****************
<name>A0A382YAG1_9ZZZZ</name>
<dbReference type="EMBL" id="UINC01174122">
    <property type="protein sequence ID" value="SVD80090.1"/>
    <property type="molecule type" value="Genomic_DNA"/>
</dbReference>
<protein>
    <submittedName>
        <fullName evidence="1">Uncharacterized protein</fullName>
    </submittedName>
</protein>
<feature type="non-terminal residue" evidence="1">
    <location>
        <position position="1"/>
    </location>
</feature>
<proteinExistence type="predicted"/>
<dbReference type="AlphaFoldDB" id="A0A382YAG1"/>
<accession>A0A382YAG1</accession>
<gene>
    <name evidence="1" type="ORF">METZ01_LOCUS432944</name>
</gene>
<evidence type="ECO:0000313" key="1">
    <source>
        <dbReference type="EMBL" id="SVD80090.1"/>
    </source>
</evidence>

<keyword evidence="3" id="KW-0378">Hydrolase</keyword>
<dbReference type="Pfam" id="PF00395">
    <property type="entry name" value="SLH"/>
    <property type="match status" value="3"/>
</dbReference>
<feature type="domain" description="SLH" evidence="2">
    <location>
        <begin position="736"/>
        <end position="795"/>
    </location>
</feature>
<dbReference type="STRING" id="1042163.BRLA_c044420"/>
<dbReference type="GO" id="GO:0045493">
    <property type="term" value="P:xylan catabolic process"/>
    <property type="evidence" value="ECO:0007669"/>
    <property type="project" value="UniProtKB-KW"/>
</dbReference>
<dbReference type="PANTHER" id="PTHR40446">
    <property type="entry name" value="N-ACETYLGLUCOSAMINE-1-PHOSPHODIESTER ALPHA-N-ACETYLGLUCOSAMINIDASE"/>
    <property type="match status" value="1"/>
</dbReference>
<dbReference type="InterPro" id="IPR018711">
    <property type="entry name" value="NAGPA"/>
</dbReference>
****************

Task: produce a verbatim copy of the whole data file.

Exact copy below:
<name>A0A382YAG1_9ZZZZ</name>
<dbReference type="EMBL" id="UINC01174122">
    <property type="protein sequence ID" value="SVD80090.1"/>
    <property type="molecule type" value="Genomic_DNA"/>
</dbReference>
<protein>
    <submittedName>
        <fullName evidence="1">Uncharacterized protein</fullName>
    </submittedName>
</protein>
<feature type="non-terminal residue" evidence="1">
    <location>
        <position position="1"/>
    </location>
</feature>
<proteinExistence type="predicted"/>
<dbReference type="AlphaFoldDB" id="A0A382YAG1"/>
<accession>A0A382YAG1</accession>
<gene>
    <name evidence="1" type="ORF">METZ01_LOCUS432944</name>
</gene>
<evidence type="ECO:0000313" key="1">
    <source>
        <dbReference type="EMBL" id="SVD80090.1"/>
    </source>
</evidence>

<keyword evidence="3" id="KW-0378">Hydrolase</keyword>
<dbReference type="Pfam" id="PF00395">
    <property type="entry name" value="SLH"/>
    <property type="match status" value="3"/>
</dbReference>
<feature type="domain" description="SLH" evidence="2">
    <location>
        <begin position="736"/>
        <end position="795"/>
    </location>
</feature>
<dbReference type="STRING" id="1042163.BRLA_c044420"/>
<dbReference type="GO" id="GO:0045493">
    <property type="term" value="P:xylan catabolic process"/>
    <property type="evidence" value="ECO:0007669"/>
    <property type="project" value="UniProtKB-KW"/>
</dbReference>
<dbReference type="PANTHER" id="PTHR40446">
    <property type="entry name" value="N-ACETYLGLUCOSAMINE-1-PHOSPHODIESTER ALPHA-N-ACETYLGLUCOSAMINIDASE"/>
    <property type="match status" value="1"/>
</dbReference>
<dbReference type="InterPro" id="IPR018711">
    <property type="entry name" value="NAGPA"/>
</dbReference>